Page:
Defendant testified that she went with some friends to a pub after work on the night of 29 August 2002. She stayed at the pub for three or four hours before obtaining a ride to a friend's house at 2:00 a.m. Defendant woke up on 30 August 2002 at approximately10:00 a.m. and did not feel impaired. She was driving home from her friend's house when she was stopped by Blow. Defendant could not remember how much she drank at the pub but admitted telling Officer Blow that she had six beers and “had too much to drink.” She conceded she also “may have had a mixed drink or so[,]” in addition to beer.
    In reviewing the denial of a criminal defendant's motion to dismiss, we must determine whether the evidence at trial, viewed in the light most favorable to the State, was sufficient to allow a reasonable juror to find defendant guilty of the essential elements of the crime beyond a reasonable doubt. See State v. Earnhardt, 307 N.C. 62, 296 S.E.2d 649 (1982). A conviction under N.C. Gen. Stat. § 20-138.1(a)(1) (2003) requires proof that “defendant had ingested a sufficient quantity of an impairing substance to cause his faculties to be appreciably impaired. This means a finding that defendant's impairment could be recognized and estimated.” State v. Phillips, 127 N.C. App. 391, 393, 489 S.E.2d 890, 891 (1997) (citations omitted). In the matter before us, Officer Blow's observations, including defendant's act of driving more than twenty miles over the speed limit, the odor of alcohol on her breath, her red and “very glassy” eyes, her inability to successfully perform the walk and turn test, and her admission to consuming an excessive amount of alcohol “last night” led him to conclude that defendant's physical and mental faculties were “appreciably impaired” by an intoxicant. “'The opinion of a law enforcement officer . . . has consistently been held sufficientevidence of impairment, provided that it is not solely based on the odor of alcohol.'” State v. Taylor, __ N.C. __, __, 600 S.E.2d 483, 489 (2004) (quoting State v. Mark, 154 N.C. App. 341, 346, 571 S.E.2d 867, 871 (2002), aff'd, 357 N.C. 242, 580 S.E.2d 693 (2003)). Moreover, the result of an Intoxilyzer analysis performed upon defendant's breath approximately one and one-half hours after the traffic stop was .08, a concentration of alcohol which was alone sufficient to establish defendant's violation of N.C. Gen. Stat. § 20-138.1(a)(2). See State v. Shuping, 312 N.C. 421, 431, 323 S.E.2d 350, 356 (1984) (holding results of valid breath analysis to be “sufficient to satisfy the State's burden of proof as to this element of the offense of DWI”). Taken together, such evidence supported the submission of the charge to the jury. See State v. Catoe, 78 N.C. App. 167, 170, 336 S.E.2d 691, 693 (1985), disc. review denied, 316 N.C. 380, 344 S.E.2d 1 (1986); State v. O'Rourke 114 N.C. App. 435, 441, 442 S.E.2d 137, 140 (1994); State v. Beasley, 104 N.C. App. 529, 533, 410 S.E.2d 236, 239 (1991).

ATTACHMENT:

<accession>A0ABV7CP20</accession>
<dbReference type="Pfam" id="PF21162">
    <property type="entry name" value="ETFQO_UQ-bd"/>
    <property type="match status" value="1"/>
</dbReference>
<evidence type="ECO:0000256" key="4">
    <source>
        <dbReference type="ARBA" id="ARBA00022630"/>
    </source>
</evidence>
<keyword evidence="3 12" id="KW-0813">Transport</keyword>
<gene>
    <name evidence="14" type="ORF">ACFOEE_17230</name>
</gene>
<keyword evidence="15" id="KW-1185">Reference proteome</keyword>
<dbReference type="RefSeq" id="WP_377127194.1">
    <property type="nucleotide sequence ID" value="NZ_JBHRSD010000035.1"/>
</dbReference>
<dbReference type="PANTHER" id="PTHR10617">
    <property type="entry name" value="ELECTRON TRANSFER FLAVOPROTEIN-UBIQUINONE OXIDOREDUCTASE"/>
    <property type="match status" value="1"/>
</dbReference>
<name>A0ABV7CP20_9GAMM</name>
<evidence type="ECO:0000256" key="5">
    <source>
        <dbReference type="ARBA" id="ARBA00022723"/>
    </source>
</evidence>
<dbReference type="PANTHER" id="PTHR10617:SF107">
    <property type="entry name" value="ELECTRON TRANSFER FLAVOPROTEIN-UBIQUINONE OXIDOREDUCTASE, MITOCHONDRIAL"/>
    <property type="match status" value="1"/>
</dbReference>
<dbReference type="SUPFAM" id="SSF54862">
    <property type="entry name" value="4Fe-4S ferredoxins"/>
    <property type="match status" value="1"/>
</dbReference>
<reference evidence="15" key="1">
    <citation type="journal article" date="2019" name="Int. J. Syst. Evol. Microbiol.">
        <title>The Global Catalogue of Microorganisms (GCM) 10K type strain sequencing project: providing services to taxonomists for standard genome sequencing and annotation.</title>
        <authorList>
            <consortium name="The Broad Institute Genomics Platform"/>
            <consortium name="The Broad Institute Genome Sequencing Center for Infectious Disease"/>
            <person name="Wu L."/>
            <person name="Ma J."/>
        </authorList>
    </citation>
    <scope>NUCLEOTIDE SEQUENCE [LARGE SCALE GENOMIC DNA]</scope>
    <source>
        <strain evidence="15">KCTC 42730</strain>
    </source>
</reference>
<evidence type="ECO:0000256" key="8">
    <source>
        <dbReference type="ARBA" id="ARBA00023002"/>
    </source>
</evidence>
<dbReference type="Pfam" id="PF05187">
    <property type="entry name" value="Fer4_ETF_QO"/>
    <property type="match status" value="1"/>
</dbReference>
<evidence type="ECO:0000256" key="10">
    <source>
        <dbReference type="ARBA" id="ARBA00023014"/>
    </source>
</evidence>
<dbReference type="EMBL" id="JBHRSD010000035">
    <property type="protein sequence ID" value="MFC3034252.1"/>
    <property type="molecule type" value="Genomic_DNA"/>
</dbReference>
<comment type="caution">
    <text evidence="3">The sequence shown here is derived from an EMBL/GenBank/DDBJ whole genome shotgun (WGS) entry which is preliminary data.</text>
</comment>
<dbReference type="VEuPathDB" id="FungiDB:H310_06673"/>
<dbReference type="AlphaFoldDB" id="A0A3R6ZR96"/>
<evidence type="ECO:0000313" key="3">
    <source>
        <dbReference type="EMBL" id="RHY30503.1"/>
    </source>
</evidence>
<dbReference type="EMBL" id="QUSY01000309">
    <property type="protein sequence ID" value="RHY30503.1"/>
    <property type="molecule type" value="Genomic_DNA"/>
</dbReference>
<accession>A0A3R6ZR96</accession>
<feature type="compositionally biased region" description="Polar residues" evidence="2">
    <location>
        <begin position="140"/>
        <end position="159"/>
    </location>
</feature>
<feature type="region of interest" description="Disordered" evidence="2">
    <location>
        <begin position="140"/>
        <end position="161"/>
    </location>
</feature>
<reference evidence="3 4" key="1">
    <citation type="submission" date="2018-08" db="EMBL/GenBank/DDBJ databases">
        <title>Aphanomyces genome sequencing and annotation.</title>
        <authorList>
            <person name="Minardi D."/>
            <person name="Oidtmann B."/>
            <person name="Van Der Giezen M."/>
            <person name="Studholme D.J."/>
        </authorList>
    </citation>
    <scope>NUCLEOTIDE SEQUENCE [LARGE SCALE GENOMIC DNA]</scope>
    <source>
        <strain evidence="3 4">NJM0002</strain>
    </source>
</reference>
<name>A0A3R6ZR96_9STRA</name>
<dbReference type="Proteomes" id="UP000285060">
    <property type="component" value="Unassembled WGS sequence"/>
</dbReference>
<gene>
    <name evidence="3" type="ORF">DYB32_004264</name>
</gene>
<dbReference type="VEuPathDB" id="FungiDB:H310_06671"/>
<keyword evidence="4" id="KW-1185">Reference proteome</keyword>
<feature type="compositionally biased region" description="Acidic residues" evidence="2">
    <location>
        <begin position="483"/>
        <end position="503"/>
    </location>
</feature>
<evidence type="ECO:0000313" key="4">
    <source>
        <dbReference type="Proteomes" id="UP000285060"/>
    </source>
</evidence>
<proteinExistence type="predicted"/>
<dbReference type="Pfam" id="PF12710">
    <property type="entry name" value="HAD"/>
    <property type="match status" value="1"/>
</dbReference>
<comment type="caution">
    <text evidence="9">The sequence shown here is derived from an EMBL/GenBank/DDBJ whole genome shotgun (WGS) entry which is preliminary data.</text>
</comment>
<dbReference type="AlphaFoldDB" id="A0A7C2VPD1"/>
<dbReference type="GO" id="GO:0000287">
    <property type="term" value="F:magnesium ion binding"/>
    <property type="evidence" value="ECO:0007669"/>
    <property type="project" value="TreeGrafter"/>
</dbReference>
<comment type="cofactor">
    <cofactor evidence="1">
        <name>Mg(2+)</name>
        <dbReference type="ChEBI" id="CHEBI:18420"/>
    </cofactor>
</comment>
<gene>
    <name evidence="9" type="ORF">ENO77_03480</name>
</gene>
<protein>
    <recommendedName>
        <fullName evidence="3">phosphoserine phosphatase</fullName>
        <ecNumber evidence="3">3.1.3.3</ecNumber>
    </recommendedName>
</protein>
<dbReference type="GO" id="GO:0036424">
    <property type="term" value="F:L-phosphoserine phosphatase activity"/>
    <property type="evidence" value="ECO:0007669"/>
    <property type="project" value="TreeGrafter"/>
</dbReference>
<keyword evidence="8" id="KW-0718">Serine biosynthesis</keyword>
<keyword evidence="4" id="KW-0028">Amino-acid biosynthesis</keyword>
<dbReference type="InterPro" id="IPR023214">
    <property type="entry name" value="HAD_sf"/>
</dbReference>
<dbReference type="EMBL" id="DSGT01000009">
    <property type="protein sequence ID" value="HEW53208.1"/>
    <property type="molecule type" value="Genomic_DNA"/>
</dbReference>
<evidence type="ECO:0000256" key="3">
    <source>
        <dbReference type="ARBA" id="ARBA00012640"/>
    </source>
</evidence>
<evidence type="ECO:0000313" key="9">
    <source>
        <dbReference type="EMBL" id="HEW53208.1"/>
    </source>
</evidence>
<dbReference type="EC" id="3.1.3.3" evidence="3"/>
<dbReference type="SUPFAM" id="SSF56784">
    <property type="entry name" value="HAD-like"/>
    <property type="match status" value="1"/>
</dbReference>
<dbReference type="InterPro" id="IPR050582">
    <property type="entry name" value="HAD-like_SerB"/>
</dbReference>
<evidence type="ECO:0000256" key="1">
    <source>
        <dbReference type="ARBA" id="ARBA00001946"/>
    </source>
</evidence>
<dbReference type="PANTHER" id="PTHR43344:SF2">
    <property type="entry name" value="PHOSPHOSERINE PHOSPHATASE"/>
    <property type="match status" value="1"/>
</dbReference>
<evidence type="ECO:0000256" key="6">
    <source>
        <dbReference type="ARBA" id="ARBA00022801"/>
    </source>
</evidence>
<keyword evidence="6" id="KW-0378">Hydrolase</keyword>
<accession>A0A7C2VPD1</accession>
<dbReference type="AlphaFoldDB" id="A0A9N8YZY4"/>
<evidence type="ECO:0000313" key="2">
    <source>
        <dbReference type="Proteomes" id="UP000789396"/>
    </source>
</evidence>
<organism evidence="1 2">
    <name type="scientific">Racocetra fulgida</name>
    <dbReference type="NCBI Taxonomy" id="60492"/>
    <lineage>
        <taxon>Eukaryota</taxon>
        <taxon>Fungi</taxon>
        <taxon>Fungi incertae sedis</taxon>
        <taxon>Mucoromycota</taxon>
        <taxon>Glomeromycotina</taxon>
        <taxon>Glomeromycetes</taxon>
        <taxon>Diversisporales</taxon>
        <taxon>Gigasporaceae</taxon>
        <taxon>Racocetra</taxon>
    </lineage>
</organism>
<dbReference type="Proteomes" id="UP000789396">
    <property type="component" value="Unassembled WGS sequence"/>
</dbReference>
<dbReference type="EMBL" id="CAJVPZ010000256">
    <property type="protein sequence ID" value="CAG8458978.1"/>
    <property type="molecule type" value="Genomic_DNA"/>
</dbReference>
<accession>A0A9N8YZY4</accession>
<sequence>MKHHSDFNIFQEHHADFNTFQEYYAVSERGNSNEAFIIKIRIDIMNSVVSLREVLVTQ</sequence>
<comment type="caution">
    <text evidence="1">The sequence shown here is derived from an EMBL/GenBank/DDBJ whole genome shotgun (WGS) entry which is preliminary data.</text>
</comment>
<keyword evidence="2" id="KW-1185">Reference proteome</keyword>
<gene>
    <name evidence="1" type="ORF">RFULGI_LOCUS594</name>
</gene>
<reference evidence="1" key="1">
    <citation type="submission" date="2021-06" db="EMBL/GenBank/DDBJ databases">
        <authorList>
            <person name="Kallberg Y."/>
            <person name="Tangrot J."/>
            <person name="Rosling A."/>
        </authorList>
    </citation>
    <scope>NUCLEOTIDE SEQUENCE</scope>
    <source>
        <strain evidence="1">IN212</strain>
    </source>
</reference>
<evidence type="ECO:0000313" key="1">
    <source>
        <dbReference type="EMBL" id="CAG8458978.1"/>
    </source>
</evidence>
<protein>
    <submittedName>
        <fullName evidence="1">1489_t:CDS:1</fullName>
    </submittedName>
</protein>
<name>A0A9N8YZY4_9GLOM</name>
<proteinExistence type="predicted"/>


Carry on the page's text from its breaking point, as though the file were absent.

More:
The record on appeal contains additional assignments of error not addressed by defendant in her brief to this Court. Pursuant to N.C.R. App. P. 28(b)(6), we deem them abandoned.
    No error.
    Judges HUNTER and STEELMAN concur.
    Report per Rule 30(e).